- Sanctions on Russia for invading Ukraine are likely to lead to higher prices, and Middle East nations don't seem ready to increase supply, said Helima Croft of RBC Capital Markets.
- "If people believe this is important, if people believe this is a generational security crisis, then we need to think about what sacrifices people are willing to pay in defense of these values," she said.
Consumers have to be ready for a period of higher prices as Russia continues its war in Ukraine and disruptions to the global energy market persist, according to an energy expert.
The war in Ukraine following Russia's invasion in late February has thrown energy markets into disarray and driven up the price of wheat. Russia and Ukraine are among the world's top exporters of wheat.
"If people believe this is important, if people believe this is a generational security crisis, then we need to think about what sacrifices people are willing to pay in defense of these values," said Helima Croft, global head of commodity strategy of RBC Capital Markets.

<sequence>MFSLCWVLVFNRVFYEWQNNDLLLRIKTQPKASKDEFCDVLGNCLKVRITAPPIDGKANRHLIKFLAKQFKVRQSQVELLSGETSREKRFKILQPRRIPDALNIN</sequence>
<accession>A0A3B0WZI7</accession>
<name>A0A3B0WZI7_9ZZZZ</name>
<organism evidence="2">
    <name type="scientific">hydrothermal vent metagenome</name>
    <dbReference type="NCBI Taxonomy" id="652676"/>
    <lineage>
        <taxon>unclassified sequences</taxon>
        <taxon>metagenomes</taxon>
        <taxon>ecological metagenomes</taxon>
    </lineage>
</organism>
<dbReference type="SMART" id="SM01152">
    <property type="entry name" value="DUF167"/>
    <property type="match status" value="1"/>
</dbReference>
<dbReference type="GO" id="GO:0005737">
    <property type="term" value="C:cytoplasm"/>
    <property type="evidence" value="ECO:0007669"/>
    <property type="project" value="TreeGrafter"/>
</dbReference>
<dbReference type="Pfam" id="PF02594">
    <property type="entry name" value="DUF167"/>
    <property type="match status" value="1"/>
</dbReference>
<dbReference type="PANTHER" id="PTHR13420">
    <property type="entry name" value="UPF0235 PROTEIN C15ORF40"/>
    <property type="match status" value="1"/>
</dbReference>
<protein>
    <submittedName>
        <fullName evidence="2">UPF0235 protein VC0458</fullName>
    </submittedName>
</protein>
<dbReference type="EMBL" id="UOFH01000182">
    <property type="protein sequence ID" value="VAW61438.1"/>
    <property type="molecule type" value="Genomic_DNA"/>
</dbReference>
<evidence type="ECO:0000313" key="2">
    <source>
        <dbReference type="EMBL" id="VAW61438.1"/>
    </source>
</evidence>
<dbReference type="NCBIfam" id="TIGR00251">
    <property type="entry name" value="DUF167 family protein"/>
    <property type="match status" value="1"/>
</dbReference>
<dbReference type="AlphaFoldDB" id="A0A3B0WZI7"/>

Washington and its allies have imposed punishing sanctions on Russia, including on energy exports, which could lead to inflation.
"What is the price consumers in the West are willing to pay for the principle that you cannot invade a sovereign nation [and] rip up the security architecture in Europe?" she asked.
"I think consumers simply have to prepare for higher prices, and there has to be that conversation with citizens," she told CNBC's "Capital Connection" on Monday.
Croft said the Biden administration is trying to ask countries such as the United Arab Emirates and Saudi Arabia to pump more oil, but is facing resistance.
"They're essentially saying, look, we have serious security concerns. We need a partnership with the United States, we need to know that you're here, you're gonna stand by us," Croft said, adding that choosing to help the U.S. by increasing energy supply would rupture the OPEC+ relationship that has been working well since 2016.
She said that Middle East oil producers do have "back channels" they can call in Russia, but it's unclear which side these governments are taking.
Ahead of the meeting between OPEC and its allies this week, Croft said there are concerns about U.S. commitment to the region and limited spare capacity for energy, given that investment in the industry contracted in 2020.
For crude oil, there may be 2 million to 2.5 million barrels per day available, but beyond that, there's not much spare capacity. Supply is also "largely maxed out" from major gas supplier Qatar, she added.
"If you need gas now, if you need to break Europe's dependence on Russian gas, there are not a lot of cargoes out there immediately to provide relief," said Croft.
"That's why the Germans are being so intransigent on this issue," she said.